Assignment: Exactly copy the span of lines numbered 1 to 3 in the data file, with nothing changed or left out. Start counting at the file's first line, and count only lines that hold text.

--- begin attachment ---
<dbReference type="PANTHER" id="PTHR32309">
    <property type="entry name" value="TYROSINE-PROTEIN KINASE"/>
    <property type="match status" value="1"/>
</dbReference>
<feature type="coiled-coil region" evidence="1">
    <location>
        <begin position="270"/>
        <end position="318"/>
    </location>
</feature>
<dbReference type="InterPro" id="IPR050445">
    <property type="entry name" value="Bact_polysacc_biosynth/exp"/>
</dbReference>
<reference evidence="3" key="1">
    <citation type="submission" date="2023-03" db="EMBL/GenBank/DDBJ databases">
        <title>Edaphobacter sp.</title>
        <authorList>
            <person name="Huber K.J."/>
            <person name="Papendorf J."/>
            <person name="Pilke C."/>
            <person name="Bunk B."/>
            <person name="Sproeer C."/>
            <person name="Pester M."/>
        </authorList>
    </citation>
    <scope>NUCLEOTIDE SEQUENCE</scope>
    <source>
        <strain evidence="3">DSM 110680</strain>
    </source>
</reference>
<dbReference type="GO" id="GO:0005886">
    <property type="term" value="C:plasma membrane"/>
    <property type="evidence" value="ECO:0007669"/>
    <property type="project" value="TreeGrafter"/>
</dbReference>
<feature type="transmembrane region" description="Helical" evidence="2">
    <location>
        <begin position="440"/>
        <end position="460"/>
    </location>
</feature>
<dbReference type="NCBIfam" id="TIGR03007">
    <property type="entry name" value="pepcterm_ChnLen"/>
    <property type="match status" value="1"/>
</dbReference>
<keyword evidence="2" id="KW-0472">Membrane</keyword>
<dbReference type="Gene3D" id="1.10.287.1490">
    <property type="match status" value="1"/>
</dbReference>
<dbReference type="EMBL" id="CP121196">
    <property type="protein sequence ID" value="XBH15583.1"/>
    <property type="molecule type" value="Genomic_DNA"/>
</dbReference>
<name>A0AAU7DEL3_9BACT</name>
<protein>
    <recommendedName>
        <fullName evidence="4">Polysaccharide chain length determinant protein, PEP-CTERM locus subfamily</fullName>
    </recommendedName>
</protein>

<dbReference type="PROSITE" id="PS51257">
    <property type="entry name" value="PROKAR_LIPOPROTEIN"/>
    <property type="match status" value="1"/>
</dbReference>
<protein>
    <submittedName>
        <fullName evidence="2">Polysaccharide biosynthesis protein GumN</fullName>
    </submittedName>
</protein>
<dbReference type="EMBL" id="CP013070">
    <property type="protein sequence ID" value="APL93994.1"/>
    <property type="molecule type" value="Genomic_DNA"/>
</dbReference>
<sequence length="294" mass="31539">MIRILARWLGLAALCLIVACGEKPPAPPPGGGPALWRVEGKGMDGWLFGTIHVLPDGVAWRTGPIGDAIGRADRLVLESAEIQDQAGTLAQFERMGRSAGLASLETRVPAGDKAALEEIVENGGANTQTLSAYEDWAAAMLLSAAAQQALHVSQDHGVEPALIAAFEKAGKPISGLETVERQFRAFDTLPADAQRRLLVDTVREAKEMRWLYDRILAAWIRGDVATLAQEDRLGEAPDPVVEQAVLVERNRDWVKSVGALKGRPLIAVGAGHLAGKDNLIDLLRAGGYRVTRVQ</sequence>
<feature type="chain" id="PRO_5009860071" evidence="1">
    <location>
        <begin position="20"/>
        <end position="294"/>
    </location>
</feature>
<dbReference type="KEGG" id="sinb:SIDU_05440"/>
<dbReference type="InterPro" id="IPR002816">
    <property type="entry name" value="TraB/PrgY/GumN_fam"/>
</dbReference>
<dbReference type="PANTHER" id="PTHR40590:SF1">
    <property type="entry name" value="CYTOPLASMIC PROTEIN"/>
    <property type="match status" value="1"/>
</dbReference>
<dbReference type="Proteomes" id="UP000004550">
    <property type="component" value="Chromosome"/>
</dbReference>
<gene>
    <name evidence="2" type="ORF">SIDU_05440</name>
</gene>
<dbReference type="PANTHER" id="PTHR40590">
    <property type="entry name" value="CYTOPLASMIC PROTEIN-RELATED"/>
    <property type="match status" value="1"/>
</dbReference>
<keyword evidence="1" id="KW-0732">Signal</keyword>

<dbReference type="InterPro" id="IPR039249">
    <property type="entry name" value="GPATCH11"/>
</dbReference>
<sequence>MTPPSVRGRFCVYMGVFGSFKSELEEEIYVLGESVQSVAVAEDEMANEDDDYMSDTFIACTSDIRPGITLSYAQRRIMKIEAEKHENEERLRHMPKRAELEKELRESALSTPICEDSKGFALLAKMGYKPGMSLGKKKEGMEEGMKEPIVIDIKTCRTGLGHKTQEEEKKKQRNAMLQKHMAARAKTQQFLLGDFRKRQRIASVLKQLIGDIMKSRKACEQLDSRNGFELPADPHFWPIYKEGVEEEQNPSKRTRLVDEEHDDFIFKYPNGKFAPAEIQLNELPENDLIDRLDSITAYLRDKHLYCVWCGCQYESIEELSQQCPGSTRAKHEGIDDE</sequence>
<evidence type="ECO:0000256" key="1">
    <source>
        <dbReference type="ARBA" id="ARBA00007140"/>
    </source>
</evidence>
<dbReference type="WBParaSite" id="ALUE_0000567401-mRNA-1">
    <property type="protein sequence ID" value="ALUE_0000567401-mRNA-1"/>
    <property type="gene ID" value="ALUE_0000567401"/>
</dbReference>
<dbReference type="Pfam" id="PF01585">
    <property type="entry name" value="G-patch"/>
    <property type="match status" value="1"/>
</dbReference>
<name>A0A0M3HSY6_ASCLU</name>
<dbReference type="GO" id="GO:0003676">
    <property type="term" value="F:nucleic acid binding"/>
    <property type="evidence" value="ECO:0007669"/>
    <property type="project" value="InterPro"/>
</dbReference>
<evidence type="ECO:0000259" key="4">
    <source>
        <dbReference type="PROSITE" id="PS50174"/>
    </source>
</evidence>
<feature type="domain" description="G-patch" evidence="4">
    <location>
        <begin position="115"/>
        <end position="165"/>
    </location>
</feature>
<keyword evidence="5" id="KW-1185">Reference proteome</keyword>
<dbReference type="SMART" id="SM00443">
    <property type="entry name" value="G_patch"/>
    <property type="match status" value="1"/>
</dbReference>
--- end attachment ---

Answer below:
<dbReference type="PANTHER" id="PTHR32309">
    <property type="entry name" value="TYROSINE-PROTEIN KINASE"/>
    <property type="match status" value="1"/>